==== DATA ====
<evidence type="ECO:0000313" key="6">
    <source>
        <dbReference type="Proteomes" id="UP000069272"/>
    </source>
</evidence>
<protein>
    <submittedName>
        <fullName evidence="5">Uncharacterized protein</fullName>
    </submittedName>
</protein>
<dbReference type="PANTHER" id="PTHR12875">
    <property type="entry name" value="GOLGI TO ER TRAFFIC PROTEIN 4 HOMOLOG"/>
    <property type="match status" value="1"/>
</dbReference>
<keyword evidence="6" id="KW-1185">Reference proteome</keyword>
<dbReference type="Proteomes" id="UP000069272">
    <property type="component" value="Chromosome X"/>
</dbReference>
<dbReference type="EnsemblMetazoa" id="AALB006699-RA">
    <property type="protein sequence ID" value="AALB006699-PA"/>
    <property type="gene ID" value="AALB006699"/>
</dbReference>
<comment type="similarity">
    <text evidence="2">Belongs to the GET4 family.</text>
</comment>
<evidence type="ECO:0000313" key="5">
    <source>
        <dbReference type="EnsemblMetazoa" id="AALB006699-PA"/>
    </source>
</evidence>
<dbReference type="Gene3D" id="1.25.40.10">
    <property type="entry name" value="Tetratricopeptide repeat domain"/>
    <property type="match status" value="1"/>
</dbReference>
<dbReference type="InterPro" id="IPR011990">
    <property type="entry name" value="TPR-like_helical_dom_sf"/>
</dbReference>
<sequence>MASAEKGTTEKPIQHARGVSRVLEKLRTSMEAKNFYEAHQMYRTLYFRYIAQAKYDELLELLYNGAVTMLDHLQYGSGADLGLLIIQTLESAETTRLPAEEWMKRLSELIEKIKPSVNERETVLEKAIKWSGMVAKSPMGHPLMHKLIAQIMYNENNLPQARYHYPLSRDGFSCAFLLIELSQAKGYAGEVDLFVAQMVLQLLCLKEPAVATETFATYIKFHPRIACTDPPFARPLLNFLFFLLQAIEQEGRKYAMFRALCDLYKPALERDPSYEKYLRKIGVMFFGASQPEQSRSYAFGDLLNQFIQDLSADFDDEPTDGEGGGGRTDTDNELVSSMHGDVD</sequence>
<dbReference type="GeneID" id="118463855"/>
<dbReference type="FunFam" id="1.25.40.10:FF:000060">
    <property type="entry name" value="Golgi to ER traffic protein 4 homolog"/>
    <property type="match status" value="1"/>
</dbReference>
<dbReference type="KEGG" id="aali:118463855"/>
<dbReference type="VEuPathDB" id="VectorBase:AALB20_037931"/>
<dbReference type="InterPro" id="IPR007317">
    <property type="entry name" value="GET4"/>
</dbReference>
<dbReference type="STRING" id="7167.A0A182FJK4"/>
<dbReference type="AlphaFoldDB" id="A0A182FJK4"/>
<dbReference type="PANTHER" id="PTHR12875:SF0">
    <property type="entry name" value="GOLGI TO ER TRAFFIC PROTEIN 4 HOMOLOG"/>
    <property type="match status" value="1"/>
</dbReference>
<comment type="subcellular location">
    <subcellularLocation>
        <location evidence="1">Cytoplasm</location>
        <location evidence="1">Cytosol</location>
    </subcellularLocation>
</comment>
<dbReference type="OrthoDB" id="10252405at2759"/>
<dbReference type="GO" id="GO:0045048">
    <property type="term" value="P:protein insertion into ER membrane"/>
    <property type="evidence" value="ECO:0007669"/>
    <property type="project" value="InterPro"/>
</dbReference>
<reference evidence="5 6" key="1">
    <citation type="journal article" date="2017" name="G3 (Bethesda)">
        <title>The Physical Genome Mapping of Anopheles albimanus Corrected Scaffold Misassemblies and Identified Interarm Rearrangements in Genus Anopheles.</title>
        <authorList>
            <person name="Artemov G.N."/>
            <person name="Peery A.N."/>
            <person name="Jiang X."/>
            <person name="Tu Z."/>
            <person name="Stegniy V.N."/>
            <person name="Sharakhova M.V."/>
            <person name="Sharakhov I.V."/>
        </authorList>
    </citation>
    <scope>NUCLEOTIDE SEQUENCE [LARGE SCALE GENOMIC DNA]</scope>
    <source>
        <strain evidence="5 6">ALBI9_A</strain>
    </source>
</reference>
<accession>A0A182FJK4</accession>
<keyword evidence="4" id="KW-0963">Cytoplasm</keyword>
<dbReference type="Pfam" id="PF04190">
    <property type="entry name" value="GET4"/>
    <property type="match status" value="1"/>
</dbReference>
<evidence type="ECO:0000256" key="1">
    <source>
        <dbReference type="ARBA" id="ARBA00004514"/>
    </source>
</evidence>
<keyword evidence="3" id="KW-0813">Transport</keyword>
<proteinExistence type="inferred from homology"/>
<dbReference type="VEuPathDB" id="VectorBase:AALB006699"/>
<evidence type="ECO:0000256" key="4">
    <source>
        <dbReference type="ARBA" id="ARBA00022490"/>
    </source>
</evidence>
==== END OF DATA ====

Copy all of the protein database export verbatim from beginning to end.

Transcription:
<evidence type="ECO:0000313" key="6">
    <source>
        <dbReference type="Proteomes" id="UP000069272"/>
    </source>
</evidence>
<protein>
    <submittedName>
        <fullName evidence="5">Uncharacterized protein</fullName>
    </submittedName>
</protein>
<dbReference type="PANTHER" id="PTHR12875">
    <property type="entry name" value="GOLGI TO ER TRAFFIC PROTEIN 4 HOMOLOG"/>
    <property type="match status" value="1"/>
</dbReference>
<keyword evidence="6" id="KW-1185">Reference proteome</keyword>
<dbReference type="Proteomes" id="UP000069272">
    <property type="component" value="Chromosome X"/>
</dbReference>
<dbReference type="EnsemblMetazoa" id="AALB006699-RA">
    <property type="protein sequence ID" value="AALB006699-PA"/>
    <property type="gene ID" value="AALB006699"/>
</dbReference>
<comment type="similarity">
    <text evidence="2">Belongs to the GET4 family.</text>
</comment>
<evidence type="ECO:0000313" key="5">
    <source>
        <dbReference type="EnsemblMetazoa" id="AALB006699-PA"/>
    </source>
</evidence>
<dbReference type="Gene3D" id="1.25.40.10">
    <property type="entry name" value="Tetratricopeptide repeat domain"/>
    <property type="match status" value="1"/>
</dbReference>
<dbReference type="InterPro" id="IPR011990">
    <property type="entry name" value="TPR-like_helical_dom_sf"/>
</dbReference>
<sequence>MASAEKGTTEKPIQHARGVSRVLEKLRTSMEAKNFYEAHQMYRTLYFRYIAQAKYDELLELLYNGAVTMLDHLQYGSGADLGLLIIQTLESAETTRLPAEEWMKRLSELIEKIKPSVNERETVLEKAIKWSGMVAKSPMGHPLMHKLIAQIMYNENNLPQARYHYPLSRDGFSCAFLLIELSQAKGYAGEVDLFVAQMVLQLLCLKEPAVATETFATYIKFHPRIACTDPPFARPLLNFLFFLLQAIEQEGRKYAMFRALCDLYKPALERDPSYEKYLRKIGVMFFGASQPEQSRSYAFGDLLNQFIQDLSADFDDEPTDGEGGGGRTDTDNELVSSMHGDVD</sequence>
<dbReference type="GeneID" id="118463855"/>
<dbReference type="FunFam" id="1.25.40.10:FF:000060">
    <property type="entry name" value="Golgi to ER traffic protein 4 homolog"/>
    <property type="match status" value="1"/>
</dbReference>
<dbReference type="KEGG" id="aali:118463855"/>
<dbReference type="VEuPathDB" id="VectorBase:AALB20_037931"/>
<dbReference type="InterPro" id="IPR007317">
    <property type="entry name" value="GET4"/>
</dbReference>
<dbReference type="STRING" id="7167.A0A182FJK4"/>
<dbReference type="AlphaFoldDB" id="A0A182FJK4"/>
<dbReference type="PANTHER" id="PTHR12875:SF0">
    <property type="entry name" value="GOLGI TO ER TRAFFIC PROTEIN 4 HOMOLOG"/>
    <property type="match status" value="1"/>
</dbReference>
<comment type="subcellular location">
    <subcellularLocation>
        <location evidence="1">Cytoplasm</location>
        <location evidence="1">Cytosol</location>
    </subcellularLocation>
</comment>
<dbReference type="OrthoDB" id="10252405at2759"/>
<dbReference type="GO" id="GO:0045048">
    <property type="term" value="P:protein insertion into ER membrane"/>
    <property type="evidence" value="ECO:0007669"/>
    <property type="project" value="InterPro"/>
</dbReference>
<reference evidence="5 6" key="1">
    <citation type="journal article" date="2017" name="G3 (Bethesda)">
        <title>The Physical Genome Mapping of Anopheles albimanus Corrected Scaffold Misassemblies and Identified Interarm Rearrangements in Genus Anopheles.</title>
        <authorList>
            <person name="Artemov G.N."/>
            <person name="Peery A.N."/>
            <person name="Jiang X."/>
            <person name="Tu Z."/>
            <person name="Stegniy V.N."/>
            <person name="Sharakhova M.V."/>
            <person name="Sharakhov I.V."/>
        </authorList>
    </citation>
    <scope>NUCLEOTIDE SEQUENCE [LARGE SCALE GENOMIC DNA]</scope>
    <source>
        <strain evidence="5 6">ALBI9_A</strain>
    </source>
</reference>
<accession>A0A182FJK4</accession>
<keyword evidence="4" id="KW-0963">Cytoplasm</keyword>
<dbReference type="Pfam" id="PF04190">
    <property type="entry name" value="GET4"/>
    <property type="match status" value="1"/>
</dbReference>
<evidence type="ECO:0000256" key="1">
    <source>
        <dbReference type="ARBA" id="ARBA00004514"/>
    </source>
</evidence>
<keyword evidence="3" id="KW-0813">Transport</keyword>
<proteinExistence type="inferred from homology"/>
<dbReference type="VEuPathDB" id="VectorBase:AALB006699"/>
<evidence type="ECO:0000256" key="4">
    <source>
        <dbReference type="ARBA" id="ARBA00022490"/>
    </source>
</evidence>